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Henry IV Part 1 - Act 2 Scene 4 - Lines 312-330.

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Introduction

Henry IV Part 1 - Act 2 Scene 4 - Lines 312-330 A jovial atmosphere hangs in the air of the small side-room of the Boar's Head. All the regulars are there, drinking their lives away, laughing and joking without a care in the world. The exhausted waiters are rushing about the room, trying to meet the ever-increasing quota of sack demanded by the huge number of customers. In fact, there is not a metre of space to be seen, apart from the small gap in the centre of the room, where Prince Henry and Jack Falstaff are laughing and joking exuberantly. The crowd of drunkards are also laughing and joking amongst themselves, but their attention is gradually being drawn to the conversation taking place in the middle of the room. ...read more.

Middle

"But tell me, Hal, art not thou horribly afeared?" bellows the prince's chubby companion, "Thou being heir-apparent, could the world pick thee out three such enemies again as that fiend Douglas, that spirit Percy, and that devil Glendower? Art thou not horribly afraid? Doth not thy blood thrill at it?" he shrills. There is a sudden silence, as the crowd earnestly await his response. "Not a whit, i'faith" he shrugs nonchalantly, invoking raucous cheers from his captive audience. "I lack some of thy instinct". "Well, thou wilt be horribly chid tomorrow when thou comest to thy father." Falstaff declares in an over-exaggeratedly pedantic manner. He thinks for a moment. "If thou love me, practice an answer." ...read more.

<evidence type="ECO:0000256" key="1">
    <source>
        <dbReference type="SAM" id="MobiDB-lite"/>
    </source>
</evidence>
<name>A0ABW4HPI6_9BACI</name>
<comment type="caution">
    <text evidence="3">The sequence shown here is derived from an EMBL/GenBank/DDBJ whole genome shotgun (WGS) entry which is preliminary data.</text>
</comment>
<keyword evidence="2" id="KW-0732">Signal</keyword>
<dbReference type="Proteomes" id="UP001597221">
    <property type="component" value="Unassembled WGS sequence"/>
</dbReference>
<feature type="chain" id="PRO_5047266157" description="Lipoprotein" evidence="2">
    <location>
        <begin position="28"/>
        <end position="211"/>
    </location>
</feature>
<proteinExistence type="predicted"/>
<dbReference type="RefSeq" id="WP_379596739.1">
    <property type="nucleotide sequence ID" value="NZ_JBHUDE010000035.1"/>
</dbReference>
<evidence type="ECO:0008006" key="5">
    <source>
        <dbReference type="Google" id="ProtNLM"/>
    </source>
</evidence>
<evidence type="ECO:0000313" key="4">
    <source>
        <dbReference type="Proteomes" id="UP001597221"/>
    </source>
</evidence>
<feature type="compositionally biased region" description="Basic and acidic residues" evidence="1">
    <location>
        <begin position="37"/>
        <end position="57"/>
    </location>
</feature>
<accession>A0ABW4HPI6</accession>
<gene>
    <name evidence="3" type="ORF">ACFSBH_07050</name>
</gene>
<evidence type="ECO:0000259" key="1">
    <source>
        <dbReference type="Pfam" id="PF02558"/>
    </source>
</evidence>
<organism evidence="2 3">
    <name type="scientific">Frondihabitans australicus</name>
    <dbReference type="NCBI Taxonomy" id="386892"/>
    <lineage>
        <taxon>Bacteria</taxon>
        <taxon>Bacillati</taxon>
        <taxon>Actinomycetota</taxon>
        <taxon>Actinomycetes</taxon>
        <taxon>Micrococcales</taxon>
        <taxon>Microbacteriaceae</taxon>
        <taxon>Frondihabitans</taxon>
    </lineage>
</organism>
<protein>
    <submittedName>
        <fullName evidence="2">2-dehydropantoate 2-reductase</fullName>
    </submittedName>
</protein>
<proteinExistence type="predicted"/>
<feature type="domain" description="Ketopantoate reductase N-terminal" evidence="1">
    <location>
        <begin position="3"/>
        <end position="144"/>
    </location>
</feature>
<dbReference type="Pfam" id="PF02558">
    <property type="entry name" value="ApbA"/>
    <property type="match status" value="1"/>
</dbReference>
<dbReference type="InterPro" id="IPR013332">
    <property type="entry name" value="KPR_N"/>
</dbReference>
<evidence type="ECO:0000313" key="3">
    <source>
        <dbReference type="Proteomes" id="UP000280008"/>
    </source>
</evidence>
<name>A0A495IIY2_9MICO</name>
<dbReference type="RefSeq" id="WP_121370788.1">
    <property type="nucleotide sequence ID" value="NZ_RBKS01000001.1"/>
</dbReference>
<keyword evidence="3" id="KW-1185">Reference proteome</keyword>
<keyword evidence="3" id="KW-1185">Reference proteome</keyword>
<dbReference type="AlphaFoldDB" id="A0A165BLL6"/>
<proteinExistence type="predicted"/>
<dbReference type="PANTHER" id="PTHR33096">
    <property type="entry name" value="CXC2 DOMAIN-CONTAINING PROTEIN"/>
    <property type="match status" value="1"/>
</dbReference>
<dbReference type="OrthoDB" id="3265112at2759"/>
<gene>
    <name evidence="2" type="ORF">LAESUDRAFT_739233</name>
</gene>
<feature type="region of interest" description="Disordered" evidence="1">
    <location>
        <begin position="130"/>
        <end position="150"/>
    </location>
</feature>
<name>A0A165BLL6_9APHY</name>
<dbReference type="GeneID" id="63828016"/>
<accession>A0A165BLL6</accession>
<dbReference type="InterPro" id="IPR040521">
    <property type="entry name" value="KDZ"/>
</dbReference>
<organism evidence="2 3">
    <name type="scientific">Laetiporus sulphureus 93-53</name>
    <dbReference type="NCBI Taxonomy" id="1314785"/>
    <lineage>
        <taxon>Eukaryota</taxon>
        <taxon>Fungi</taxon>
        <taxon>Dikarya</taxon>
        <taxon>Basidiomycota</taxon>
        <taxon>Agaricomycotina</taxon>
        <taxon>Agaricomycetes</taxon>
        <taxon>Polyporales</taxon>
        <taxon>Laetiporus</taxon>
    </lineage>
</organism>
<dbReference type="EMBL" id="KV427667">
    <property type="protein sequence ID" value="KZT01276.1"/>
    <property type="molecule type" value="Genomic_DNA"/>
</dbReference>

Conclusion

"Thy state is taken for a joint-stool, thy golden sceptre for a leaden dagger, and thy precious rich crown for a pitiful bold crown" Hal interrupts scornfully, to a chorus of "Oooooooohs". These lines clearly show the difference between Falstaff and Hal. This is the voice of prompt, fanciful imagination, followed by the voice of down-to-earth realism. This part should be emphasised and perhaps over-exaggerated so that the audience realise its significance in the play. "Well, an the fire of grace be not quite out of thee, now shalt thou be moved. Give me a cup of sack to make my eyes look red, that it may be thought I have wept, for I must speak in passion, and I will do it in King Cambyses' vein." Falstaff proclaims, managing to think of a fairly plausible reason for downing another cup of his favourite beverage. ...read more.

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